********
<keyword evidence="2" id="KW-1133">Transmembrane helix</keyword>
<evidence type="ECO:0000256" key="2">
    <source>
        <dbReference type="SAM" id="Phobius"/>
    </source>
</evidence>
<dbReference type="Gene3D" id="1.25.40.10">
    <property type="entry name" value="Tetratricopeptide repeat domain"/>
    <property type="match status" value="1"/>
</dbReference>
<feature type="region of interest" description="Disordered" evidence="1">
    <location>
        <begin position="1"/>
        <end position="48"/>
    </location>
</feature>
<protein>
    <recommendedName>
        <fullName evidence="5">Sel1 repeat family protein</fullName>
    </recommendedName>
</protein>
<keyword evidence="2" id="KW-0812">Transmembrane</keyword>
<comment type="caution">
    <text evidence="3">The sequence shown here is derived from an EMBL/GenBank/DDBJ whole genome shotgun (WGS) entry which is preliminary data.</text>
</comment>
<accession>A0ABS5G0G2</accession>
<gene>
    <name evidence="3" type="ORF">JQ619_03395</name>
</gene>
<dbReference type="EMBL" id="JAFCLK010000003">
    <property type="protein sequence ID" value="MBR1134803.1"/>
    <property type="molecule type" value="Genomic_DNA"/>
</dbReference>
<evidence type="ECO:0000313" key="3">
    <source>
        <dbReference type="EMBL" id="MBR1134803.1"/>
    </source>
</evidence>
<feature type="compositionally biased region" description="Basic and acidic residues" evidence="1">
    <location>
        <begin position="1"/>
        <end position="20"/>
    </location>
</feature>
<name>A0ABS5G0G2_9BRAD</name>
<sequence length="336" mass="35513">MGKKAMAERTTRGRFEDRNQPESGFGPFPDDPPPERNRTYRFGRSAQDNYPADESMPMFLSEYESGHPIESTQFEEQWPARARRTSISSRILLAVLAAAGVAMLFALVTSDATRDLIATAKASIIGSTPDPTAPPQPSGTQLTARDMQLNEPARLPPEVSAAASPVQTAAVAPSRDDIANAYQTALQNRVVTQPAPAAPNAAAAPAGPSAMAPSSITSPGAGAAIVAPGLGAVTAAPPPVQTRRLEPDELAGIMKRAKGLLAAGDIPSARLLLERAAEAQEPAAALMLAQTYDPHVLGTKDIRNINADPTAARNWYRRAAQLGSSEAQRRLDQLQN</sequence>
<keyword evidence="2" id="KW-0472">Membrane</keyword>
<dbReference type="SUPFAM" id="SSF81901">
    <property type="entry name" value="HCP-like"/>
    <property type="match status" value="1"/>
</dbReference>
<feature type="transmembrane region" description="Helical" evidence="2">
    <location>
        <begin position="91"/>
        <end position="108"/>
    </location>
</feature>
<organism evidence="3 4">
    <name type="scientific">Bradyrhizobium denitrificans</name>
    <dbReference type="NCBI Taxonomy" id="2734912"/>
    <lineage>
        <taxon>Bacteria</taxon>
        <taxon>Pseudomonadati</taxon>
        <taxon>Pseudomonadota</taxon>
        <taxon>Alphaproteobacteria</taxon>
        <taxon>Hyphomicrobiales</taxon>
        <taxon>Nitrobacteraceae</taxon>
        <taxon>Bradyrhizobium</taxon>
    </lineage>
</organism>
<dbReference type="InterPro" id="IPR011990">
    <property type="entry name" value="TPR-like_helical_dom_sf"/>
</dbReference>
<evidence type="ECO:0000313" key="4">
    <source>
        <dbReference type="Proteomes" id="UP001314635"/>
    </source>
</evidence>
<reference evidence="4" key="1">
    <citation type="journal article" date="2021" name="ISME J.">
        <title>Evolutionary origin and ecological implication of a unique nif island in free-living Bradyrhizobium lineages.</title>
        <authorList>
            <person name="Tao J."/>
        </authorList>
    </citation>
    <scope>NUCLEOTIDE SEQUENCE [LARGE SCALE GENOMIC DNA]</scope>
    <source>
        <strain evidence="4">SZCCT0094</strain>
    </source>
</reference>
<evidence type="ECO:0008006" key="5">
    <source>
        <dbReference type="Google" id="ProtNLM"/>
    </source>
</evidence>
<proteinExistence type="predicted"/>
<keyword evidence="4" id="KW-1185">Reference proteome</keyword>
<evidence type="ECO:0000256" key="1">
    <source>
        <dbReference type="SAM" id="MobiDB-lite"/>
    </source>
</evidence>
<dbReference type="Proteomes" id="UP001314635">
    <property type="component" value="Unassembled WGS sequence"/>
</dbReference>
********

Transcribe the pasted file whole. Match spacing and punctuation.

<keyword evidence="2" id="KW-1133">Transmembrane helix</keyword>
<evidence type="ECO:0000256" key="2">
    <source>
        <dbReference type="SAM" id="Phobius"/>
    </source>
</evidence>
<dbReference type="Gene3D" id="1.25.40.10">
    <property type="entry name" value="Tetratricopeptide repeat domain"/>
    <property type="match status" value="1"/>
</dbReference>
<feature type="region of interest" description="Disordered" evidence="1">
    <location>
        <begin position="1"/>
        <end position="48"/>
    </location>
</feature>
<protein>
    <recommendedName>
        <fullName evidence="5">Sel1 repeat family protein</fullName>
    </recommendedName>
</protein>
<keyword evidence="2" id="KW-0812">Transmembrane</keyword>
<comment type="caution">
    <text evidence="3">The sequence shown here is derived from an EMBL/GenBank/DDBJ whole genome shotgun (WGS) entry which is preliminary data.</text>
</comment>
<accession>A0ABS5G0G2</accession>
<gene>
    <name evidence="3" type="ORF">JQ619_03395</name>
</gene>
<dbReference type="EMBL" id="JAFCLK010000003">
    <property type="protein sequence ID" value="MBR1134803.1"/>
    <property type="molecule type" value="Genomic_DNA"/>
</dbReference>
<evidence type="ECO:0000313" key="3">
    <source>
        <dbReference type="EMBL" id="MBR1134803.1"/>
    </source>
</evidence>
<feature type="compositionally biased region" description="Basic and acidic residues" evidence="1">
    <location>
        <begin position="1"/>
        <end position="20"/>
    </location>
</feature>
<name>A0ABS5G0G2_9BRAD</name>
<sequence length="336" mass="35513">MGKKAMAERTTRGRFEDRNQPESGFGPFPDDPPPERNRTYRFGRSAQDNYPADESMPMFLSEYESGHPIESTQFEEQWPARARRTSISSRILLAVLAAAGVAMLFALVTSDATRDLIATAKASIIGSTPDPTAPPQPSGTQLTARDMQLNEPARLPPEVSAAASPVQTAAVAPSRDDIANAYQTALQNRVVTQPAPAAPNAAAAPAGPSAMAPSSITSPGAGAAIVAPGLGAVTAAPPPVQTRRLEPDELAGIMKRAKGLLAAGDIPSARLLLERAAEAQEPAAALMLAQTYDPHVLGTKDIRNINADPTAARNWYRRAAQLGSSEAQRRLDQLQN</sequence>
<keyword evidence="2" id="KW-0472">Membrane</keyword>
<dbReference type="SUPFAM" id="SSF81901">
    <property type="entry name" value="HCP-like"/>
    <property type="match status" value="1"/>
</dbReference>
<feature type="transmembrane region" description="Helical" evidence="2">
    <location>
        <begin position="91"/>
        <end position="108"/>
    </location>
</feature>
<organism evidence="3 4">
    <name type="scientific">Bradyrhizobium denitrificans</name>
    <dbReference type="NCBI Taxonomy" id="2734912"/>
    <lineage>
        <taxon>Bacteria</taxon>
        <taxon>Pseudomonadati</taxon>
        <taxon>Pseudomonadota</taxon>
        <taxon>Alphaproteobacteria</taxon>
        <taxon>Hyphomicrobiales</taxon>
        <taxon>Nitrobacteraceae</taxon>
        <taxon>Bradyrhizobium</taxon>
    </lineage>
</organism>
<dbReference type="InterPro" id="IPR011990">
    <property type="entry name" value="TPR-like_helical_dom_sf"/>
</dbReference>
<evidence type="ECO:0000313" key="4">
    <source>
        <dbReference type="Proteomes" id="UP001314635"/>
    </source>
</evidence>
<reference evidence="4" key="1">
    <citation type="journal article" date="2021" name="ISME J.">
        <title>Evolutionary origin and ecological implication of a unique nif island in free-living Bradyrhizobium lineages.</title>
        <authorList>
            <person name="Tao J."/>
        </authorList>
    </citation>
    <scope>NUCLEOTIDE SEQUENCE [LARGE SCALE GENOMIC DNA]</scope>
    <source>
        <strain evidence="4">SZCCT0094</strain>
    </source>
</reference>
<evidence type="ECO:0008006" key="5">
    <source>
        <dbReference type="Google" id="ProtNLM"/>
    </source>
</evidence>
<proteinExistence type="predicted"/>
<keyword evidence="4" id="KW-1185">Reference proteome</keyword>
<evidence type="ECO:0000256" key="1">
    <source>
        <dbReference type="SAM" id="MobiDB-lite"/>
    </source>
</evidence>
<dbReference type="Proteomes" id="UP001314635">
    <property type="component" value="Unassembled WGS sequence"/>
</dbReference>